That being said, it's not just her connection with her kids that got screwed over by the flickering blue parent. Most of the reason she's been a crappy friend to Connie is that she looks at a messed-up, angry and confused woman who doesn't know what she wants out of life and sees a horror freak from a day time drama having it all. Eventually, Connie had to leave town to get away from the damage her idiot gal pal did. It's like how she treated Annie like a leper because television told her that the only reason she didn't toss Steve out was because she caved. The other archetype of the matron having a club to beat a weak husband over the head with intimidated the Hell out of Elly and made her feel like a weakling and thus had to be ignored.
Finally, we have to remind ourselves that she still thinks that the reality of Farley's not being a dumb guy in a dog suit is unrealistic and unfair is that if she admits to being a loud, angry woman doing something futile and confusing, she'd have to cop to being stupid and bad and that would be bad.
The problem with trying to apply common sense to the whole "Death Of Farley" situation is that Lynn seems to have certain fixed preconceptions as to how the world works and tends to react to any sort of murmur of disagreement with either a flippant remark or a sullen accusation of persecution. While I have made a bit of a meal of her not seeing how much drama she could derive from the Pattersons having to take Farley down to the vet to be put down, it seems to me that her inability to see that they'd be stuck with a difficult and painful decision that resulted in a heart-wrenching necessity that they'd be dealing with for years to come isn't the only means by which her lack of vision screws things up.
First off, we have to deal with her insistence that There Must Be Continuity as a means of stiff-arming objections to the concept that any new pet the Pattersons might get when they feel up to pet ownership again must be Farley's offspring. The objection seems to be that if they just go down to a shelter to pick up some random dog whose origins they don't know, any connection to Mrs Baird would be lost and so on and so forth. This despite the fact that most of the people who cried when Farley died had to wait until 2008 to learn where the Pattersons got Farley in the first place.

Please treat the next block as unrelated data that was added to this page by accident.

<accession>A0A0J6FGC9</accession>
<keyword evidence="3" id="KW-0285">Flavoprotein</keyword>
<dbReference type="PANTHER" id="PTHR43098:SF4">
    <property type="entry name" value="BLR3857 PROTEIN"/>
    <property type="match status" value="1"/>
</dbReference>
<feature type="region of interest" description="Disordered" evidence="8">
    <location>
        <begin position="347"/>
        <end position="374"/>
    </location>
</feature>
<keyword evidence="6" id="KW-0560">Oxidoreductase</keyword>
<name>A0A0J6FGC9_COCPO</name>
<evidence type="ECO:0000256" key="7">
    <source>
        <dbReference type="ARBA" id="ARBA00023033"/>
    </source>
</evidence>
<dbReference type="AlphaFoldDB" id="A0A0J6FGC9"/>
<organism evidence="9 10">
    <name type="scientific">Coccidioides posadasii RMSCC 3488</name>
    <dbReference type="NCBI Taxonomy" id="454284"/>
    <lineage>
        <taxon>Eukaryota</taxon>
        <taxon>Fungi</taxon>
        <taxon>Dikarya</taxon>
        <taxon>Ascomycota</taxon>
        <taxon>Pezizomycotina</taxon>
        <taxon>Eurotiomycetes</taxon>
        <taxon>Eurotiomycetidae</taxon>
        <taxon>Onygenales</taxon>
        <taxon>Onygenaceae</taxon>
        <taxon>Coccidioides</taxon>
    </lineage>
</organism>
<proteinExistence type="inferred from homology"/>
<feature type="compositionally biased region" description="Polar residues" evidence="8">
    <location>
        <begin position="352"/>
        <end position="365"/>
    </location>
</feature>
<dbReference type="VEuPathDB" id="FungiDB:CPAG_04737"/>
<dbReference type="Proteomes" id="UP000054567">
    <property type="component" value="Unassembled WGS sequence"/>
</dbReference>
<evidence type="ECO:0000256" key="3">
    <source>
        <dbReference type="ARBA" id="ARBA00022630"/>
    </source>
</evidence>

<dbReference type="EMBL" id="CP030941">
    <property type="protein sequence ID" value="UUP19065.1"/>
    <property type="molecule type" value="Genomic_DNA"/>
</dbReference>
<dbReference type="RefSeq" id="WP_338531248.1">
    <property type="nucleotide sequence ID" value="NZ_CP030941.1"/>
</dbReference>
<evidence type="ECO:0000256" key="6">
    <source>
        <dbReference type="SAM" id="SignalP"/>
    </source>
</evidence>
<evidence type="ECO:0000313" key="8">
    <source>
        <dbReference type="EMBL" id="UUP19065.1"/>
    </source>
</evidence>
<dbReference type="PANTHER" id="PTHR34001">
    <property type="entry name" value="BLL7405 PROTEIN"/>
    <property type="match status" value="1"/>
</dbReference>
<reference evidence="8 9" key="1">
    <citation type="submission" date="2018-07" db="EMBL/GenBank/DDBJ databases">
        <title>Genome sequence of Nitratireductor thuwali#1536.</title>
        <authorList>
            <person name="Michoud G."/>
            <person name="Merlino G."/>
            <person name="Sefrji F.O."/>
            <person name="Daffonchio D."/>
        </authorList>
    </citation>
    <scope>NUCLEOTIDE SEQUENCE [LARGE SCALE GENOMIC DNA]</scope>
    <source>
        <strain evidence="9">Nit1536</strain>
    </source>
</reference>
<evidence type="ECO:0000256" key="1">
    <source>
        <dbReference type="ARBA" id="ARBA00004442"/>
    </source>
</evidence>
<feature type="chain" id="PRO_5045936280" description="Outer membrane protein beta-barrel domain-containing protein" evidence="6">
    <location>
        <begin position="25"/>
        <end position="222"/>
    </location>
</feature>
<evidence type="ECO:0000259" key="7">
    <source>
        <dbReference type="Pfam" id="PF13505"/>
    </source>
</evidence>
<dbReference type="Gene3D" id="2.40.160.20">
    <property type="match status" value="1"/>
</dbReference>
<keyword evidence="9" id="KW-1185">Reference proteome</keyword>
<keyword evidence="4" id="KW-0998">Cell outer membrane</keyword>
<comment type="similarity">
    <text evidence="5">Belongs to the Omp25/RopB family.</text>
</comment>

Second, she doesn't seem to want to face up to how stupid, reckless and unsympathetic the Pattersons in general and Elly in particular ended up looking. This habit of hers of assuming that people understand things as she does failed her when it ended up looking as if Elly was too damned stupid to understand how to talk to her child, too lazy to bother neutering Farley and too blasted cold-hearted to realize how scared April was after nearly drowning. All Elly seems to have learned is that for reasons that no one would ever be able to comprehend, nearly dying made April clingy and panicky around water.
Lastly, it looked to all the world that they all just shrugged, said "Oh, well. Farley's dead. That's too bad but we've got a new dog so we don't really have to care" owing to her seeming belief that showing the Pattersons feeling strong emotions would scare people away. We had to contend with the same noise when she told people off about how boring the Fauxposal had to be for much the same reason.
As all of the strips that have as their premise the self-serving and stupid idea that Elly's children must actually be out to destroy her, it's sort of obvious that Lynn really doesn't understand how a lot of things work. Since she's sort of lazy, sort of childish and sort of gullible, it is fairly obvious that she relies on the imagery from network television to help explain things to herself. What appears to be happening is that she assumes that no one would let the writers say things that weren't true despite the fact that the only reason that the authorities would actually step in is if whatever nonsense is being promulgated would offend enough taxpayers to cause a disturbance.
What this meant to the strip is that in the very early years, we had to contend with a rather derivative cast of characters. As by way of example, it's fairly obvious that Mike started out as an evil genetic experiment in which she combined Linus Van Pelt with Dennis the Menace. Later on, of course, she turned him into a means by which she could nag Aaron about how everything he did disappointed, confused and angered her. The problem is that while she was able to make her human cast comprehensible by turning them into means by which she could nag real people, she was never quite able to figure out how dogs think despite having a veterinarian as a relative. This means that Farley died pretty much as the bad photocopy of Scooby Doo he always was. Instead of asking Beth what a real dog might do, Lynn remembered what cartoon dogs do without realizing that her former bosses were under no obligation to warn the public that in real life, a severely off-type Great Dane isn't actually a really dumb human being in a dog suit.